t is unlikely the UK will see a large spike in serious illness and deaths due to the Omicron variant, a top statistician has said.
Sir David Spiegelhalter from the University of Cambridge told the BBC data in London suggests hospitalisations are stabilising and may even be declining, although admissions are rising in other parts of the country.
He said: “There’s still no sign of a serious increase in intensive care ventilation and deaths, and we would have expected to see that by now.”
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Council office workers urged to take on social care roles amid staff absences
Back-office council workers are being asked to volunteer to step into social care roles as the Omicron variant is reducing staffing levels due to illness and isolation.
North Yorkshire County Council is asking those in “non-critical services” in highways, planning and other office roles to help keep vulnerable people safe.
They would be asked to carry out tasks such as cooking, cleaning and helping older people to eat, as well as assisting them to speak to relatives on the phone or online.
The council said training will be provided and it will match new duties with volunteers’ normal working patterns.
NHS staff Covid absences double in a week in some areas, data shows
NHS hospital staff absences due to Covid more than doubled in a week across the North East and Yorkshire, new figures show.
A total of 8,788 NHS staff at hospital trusts in the region were ill with coronavirus or having to self-isolate on January 2, up 110% on the 4,179 reported on Boxing Day.
The new NHS England figures, published on Friday, also show Covid hospital staff absences in the North West rose by 85% week-on-week from 3,966 to 7,338, while in the Midlands it was up 65% to 7,931, from 4,812.
Covid staff absences at acute trusts rose by 58% week-on-week in the South West, 42% in the South East and 40% in eastern England.
But the lowest rise was in London, where the Omicron variant first began to surge, with hospital staff absences due to Covid rising 4% from 4,580 on Boxing Day to 4,765 on January 2.
Weekly Covid deaths revised up by 261 after coding error – ONS
The number of weekly registered coronavirus deaths in England and Wales has been revised upwards by more than 250 after a coding error, statisticians say.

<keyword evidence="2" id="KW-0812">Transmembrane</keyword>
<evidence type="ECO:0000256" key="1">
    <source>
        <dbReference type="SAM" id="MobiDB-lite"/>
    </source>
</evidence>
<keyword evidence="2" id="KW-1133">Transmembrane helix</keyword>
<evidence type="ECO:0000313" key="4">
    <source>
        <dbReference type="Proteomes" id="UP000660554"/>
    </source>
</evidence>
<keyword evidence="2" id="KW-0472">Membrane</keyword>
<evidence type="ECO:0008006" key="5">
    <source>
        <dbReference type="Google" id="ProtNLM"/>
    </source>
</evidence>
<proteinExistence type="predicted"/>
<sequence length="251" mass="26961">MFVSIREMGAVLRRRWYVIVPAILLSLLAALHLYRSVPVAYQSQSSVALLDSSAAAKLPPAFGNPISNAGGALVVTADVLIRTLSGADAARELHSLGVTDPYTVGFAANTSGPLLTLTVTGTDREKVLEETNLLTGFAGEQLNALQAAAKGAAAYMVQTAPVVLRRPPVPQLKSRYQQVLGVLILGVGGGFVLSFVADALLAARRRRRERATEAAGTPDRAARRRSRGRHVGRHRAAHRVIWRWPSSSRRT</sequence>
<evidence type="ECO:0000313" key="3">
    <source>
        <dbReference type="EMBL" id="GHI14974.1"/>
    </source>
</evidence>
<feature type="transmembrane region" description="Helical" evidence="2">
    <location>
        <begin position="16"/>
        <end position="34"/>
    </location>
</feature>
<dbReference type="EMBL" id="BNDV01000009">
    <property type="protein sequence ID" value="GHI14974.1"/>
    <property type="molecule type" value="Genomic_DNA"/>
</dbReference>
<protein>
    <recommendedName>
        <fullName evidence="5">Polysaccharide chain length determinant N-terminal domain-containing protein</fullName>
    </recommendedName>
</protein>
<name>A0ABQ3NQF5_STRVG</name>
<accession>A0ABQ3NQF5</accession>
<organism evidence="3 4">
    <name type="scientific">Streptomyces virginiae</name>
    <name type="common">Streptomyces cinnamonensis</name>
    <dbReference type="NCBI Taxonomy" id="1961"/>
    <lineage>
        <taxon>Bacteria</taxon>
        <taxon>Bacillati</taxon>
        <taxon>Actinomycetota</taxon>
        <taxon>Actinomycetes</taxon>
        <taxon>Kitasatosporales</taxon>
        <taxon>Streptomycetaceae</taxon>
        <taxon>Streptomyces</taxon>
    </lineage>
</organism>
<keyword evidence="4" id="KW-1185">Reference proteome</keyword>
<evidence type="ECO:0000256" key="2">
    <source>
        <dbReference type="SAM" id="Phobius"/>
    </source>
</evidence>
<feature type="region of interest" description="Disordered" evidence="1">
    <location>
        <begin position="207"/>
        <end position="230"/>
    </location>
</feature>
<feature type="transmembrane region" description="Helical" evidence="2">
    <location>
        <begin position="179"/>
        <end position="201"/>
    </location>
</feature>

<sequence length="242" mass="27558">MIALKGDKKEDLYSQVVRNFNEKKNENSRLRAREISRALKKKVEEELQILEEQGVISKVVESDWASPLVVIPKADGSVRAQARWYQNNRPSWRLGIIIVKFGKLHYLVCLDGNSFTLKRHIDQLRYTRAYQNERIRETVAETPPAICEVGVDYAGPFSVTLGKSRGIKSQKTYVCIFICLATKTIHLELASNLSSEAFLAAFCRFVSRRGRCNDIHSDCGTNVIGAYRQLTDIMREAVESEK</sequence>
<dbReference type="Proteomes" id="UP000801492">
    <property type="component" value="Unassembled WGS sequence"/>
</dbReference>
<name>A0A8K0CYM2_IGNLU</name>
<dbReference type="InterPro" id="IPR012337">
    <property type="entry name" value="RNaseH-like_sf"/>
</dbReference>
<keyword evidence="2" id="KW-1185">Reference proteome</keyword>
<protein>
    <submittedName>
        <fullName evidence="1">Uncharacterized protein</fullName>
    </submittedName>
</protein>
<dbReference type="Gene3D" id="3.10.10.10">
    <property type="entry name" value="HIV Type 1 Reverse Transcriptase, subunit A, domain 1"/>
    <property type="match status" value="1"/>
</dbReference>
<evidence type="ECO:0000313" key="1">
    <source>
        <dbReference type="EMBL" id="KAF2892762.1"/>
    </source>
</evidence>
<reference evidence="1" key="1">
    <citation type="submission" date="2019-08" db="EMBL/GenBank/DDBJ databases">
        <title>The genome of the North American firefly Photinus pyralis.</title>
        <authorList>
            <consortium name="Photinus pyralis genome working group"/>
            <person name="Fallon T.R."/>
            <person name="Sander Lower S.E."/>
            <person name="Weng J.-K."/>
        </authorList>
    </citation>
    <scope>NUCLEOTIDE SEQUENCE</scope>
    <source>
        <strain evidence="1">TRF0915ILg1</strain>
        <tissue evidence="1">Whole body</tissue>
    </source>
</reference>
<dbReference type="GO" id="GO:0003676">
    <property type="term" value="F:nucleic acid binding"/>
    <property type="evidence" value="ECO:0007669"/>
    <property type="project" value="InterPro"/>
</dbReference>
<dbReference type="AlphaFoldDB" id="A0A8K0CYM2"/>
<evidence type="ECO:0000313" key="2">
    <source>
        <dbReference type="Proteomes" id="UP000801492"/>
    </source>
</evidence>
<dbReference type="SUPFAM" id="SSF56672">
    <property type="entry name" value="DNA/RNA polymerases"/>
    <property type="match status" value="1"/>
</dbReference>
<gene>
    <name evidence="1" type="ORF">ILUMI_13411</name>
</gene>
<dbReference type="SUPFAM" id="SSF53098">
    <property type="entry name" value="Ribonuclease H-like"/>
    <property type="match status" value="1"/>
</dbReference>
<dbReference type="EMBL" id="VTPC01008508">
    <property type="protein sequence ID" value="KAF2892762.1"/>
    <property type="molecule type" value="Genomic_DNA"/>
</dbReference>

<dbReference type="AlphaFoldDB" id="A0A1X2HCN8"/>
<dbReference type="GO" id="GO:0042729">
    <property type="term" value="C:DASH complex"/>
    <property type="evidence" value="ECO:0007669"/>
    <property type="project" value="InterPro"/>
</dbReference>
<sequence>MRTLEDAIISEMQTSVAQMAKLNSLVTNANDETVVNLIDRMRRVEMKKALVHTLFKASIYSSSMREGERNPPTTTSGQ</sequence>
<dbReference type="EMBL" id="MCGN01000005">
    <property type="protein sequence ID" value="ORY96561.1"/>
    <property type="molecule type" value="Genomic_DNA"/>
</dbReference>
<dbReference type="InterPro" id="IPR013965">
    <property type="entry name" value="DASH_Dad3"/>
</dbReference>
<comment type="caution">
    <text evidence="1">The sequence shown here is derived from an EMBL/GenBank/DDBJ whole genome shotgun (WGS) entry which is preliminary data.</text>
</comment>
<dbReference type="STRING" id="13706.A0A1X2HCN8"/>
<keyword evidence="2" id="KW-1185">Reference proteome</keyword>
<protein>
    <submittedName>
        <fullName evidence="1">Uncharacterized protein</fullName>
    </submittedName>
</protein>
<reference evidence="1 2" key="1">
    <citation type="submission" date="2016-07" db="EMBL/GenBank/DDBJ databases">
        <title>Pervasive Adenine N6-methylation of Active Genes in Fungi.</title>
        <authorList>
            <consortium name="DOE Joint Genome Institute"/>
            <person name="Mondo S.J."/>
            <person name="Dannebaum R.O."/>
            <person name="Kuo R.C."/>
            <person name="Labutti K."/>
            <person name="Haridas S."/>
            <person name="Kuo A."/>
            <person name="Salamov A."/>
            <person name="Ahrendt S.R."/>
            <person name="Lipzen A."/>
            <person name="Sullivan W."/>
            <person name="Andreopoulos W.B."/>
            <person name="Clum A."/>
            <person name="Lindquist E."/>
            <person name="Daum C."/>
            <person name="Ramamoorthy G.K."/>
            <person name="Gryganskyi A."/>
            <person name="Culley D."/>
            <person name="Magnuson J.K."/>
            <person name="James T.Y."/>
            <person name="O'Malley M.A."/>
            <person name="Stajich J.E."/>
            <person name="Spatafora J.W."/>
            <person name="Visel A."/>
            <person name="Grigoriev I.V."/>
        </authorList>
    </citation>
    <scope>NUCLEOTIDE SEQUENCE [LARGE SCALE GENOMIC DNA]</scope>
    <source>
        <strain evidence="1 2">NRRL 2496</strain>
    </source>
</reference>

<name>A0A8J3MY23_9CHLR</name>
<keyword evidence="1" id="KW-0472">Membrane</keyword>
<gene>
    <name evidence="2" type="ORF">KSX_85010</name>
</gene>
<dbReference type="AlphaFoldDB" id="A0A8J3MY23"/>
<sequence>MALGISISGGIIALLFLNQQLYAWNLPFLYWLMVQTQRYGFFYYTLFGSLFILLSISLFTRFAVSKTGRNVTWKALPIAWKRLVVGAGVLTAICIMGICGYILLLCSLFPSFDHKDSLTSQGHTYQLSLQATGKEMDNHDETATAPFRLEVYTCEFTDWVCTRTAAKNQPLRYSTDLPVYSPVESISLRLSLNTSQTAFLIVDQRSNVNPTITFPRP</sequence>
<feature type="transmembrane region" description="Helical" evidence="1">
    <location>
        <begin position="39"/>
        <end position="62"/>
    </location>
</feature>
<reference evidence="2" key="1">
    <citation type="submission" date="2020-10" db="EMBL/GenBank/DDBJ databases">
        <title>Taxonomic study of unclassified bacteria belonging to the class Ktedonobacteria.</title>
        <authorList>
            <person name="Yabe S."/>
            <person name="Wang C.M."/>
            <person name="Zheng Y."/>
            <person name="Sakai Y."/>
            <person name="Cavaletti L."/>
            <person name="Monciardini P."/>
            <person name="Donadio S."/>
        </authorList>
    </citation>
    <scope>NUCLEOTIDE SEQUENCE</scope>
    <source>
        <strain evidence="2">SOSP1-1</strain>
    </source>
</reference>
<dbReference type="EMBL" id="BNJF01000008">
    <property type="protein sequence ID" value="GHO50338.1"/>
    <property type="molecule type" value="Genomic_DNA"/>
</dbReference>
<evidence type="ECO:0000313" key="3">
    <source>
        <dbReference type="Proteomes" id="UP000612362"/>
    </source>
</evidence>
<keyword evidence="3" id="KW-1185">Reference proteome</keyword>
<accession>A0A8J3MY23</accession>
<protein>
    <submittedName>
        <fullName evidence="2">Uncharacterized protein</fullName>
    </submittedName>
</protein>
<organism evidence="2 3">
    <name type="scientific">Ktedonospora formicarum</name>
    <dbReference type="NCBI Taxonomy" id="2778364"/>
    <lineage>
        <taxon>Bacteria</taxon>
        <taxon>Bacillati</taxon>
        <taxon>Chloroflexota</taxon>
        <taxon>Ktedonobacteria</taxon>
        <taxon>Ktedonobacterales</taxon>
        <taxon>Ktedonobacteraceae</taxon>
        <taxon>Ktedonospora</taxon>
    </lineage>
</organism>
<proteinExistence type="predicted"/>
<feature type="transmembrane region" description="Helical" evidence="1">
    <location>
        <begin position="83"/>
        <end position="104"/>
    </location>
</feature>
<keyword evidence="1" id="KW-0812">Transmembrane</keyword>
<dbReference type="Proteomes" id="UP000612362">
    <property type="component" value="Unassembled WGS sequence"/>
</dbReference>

Some 261 deaths registered in the week to December 24 were mistakenly not recorded as having involved Covid-19, new data from the Office for National Statistics (ONS) shows.
It takes the total number of registered deaths that week, where Covid-19 was mentioned on the death certificate, to 852, up from 591.
The ONS said an issue with its automated coding system meant the causes and contributory factors for some deaths were coded late.
International travel returning to pre-pandemic levels, says holiday boss
Demand for foreign holidays is recovering towards pre-pandemic levels following the relaxation of coronavirus travel rules, according to travel firms.
Steve Heapy, chief executive of tour operator Jet2holidays and leisure airline Jet2.com, said bookings soared after Prime Minister Boris Johnson announced on Wednesday that the testing and quarantine requirements for arrivals will be eased.
Bookings to popular holiday destinations such as Majorca have risen since PM’s announcement
His firm reported huge popularity for trips to mainland Spain, the Canaries, the Balearic Islands, Turkey, and Greece.
James Corden tests positive for COVID
James Corden has tested positive for coronavirus.
The Late Late Show host said on Instagram that he felt “completely fine” – but added the programme would be off the air for several days.
“I just tested positive for covid 19,” he wrote.
“I’m fully vaccinated, boosted and because of this am fortunate enough to say I feel completely fine.
“Stay safe everyone. All my love, James x”
Corden is the latest US TV talk show host to test positive for coronavirus after Seth Meyers, Jimmy Fallon and Whoopi Goldberg.
More than 4,700 NHS staff absent in London last week
A total of 39,142 NHS staff at hospital trusts in England were absent for Covid-19 reasons on January 2, up 59 per cent on the previous week (24,632) and more than three times the number at the start of December (12,508), according to new figures from NHS England.